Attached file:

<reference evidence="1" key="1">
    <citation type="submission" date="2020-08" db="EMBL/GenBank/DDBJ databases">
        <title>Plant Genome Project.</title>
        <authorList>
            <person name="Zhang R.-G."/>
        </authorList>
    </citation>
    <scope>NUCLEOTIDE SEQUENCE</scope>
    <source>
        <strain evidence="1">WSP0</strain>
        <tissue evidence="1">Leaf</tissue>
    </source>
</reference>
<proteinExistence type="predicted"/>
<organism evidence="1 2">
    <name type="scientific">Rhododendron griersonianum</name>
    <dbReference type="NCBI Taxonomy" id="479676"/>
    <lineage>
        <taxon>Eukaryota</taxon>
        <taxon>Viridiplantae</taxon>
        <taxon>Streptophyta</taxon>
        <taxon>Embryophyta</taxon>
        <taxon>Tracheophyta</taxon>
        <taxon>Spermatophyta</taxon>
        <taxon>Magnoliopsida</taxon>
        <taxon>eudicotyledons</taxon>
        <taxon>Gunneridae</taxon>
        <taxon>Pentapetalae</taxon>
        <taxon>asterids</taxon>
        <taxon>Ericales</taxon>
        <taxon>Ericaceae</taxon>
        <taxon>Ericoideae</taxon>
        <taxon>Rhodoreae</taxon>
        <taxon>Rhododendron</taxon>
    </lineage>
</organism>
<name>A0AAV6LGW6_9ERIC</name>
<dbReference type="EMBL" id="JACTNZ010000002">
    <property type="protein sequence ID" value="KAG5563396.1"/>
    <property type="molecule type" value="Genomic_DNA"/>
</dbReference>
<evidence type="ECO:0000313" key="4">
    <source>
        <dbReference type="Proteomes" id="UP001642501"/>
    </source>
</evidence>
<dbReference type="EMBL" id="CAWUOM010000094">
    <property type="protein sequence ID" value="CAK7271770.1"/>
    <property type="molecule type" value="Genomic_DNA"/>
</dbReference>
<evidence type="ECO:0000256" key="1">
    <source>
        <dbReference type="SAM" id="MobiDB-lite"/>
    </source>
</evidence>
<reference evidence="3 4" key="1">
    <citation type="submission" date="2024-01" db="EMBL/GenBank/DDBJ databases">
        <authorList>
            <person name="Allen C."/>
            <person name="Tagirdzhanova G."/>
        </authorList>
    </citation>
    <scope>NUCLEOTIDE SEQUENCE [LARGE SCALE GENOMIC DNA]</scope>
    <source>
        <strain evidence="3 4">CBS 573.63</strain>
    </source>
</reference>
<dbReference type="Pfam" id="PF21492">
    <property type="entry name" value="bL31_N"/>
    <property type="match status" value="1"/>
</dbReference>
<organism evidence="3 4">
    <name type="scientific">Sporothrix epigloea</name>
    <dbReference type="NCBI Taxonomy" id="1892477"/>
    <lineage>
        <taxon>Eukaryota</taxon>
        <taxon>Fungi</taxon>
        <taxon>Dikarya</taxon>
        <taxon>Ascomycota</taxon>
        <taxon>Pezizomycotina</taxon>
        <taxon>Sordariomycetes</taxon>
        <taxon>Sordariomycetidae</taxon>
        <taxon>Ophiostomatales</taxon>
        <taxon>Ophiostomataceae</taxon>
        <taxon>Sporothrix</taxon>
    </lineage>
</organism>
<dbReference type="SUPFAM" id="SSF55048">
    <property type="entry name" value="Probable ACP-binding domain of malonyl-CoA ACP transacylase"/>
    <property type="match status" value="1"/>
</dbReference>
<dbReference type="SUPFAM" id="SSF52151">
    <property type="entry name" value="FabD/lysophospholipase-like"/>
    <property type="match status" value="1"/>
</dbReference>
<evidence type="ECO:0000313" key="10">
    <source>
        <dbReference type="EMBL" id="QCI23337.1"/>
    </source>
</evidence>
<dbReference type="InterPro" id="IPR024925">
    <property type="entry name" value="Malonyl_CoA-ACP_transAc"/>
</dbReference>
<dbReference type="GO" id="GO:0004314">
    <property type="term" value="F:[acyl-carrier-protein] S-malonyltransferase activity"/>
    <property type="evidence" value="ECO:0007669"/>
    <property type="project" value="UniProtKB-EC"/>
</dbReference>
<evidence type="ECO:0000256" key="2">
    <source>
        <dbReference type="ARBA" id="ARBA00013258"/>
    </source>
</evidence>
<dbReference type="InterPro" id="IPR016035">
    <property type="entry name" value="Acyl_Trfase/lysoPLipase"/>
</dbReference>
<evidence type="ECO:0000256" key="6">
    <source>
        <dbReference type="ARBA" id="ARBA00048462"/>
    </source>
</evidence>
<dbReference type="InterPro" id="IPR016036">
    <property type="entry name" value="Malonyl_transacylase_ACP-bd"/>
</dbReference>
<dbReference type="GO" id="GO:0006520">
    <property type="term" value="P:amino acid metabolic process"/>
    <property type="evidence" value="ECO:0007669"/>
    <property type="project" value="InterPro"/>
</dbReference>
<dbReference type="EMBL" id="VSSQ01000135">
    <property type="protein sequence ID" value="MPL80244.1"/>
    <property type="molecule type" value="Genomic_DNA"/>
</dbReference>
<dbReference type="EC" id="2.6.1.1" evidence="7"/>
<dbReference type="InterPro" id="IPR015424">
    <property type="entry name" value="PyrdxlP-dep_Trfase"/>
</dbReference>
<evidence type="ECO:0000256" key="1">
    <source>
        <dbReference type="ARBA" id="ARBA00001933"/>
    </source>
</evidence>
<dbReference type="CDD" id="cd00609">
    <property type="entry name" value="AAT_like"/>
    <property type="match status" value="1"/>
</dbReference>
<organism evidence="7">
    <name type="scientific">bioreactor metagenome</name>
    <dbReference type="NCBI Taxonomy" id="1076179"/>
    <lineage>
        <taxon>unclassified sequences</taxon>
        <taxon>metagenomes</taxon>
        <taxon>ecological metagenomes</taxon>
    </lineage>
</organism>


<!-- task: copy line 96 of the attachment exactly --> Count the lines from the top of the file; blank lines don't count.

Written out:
<evidence type="ECO:0000313" key="10">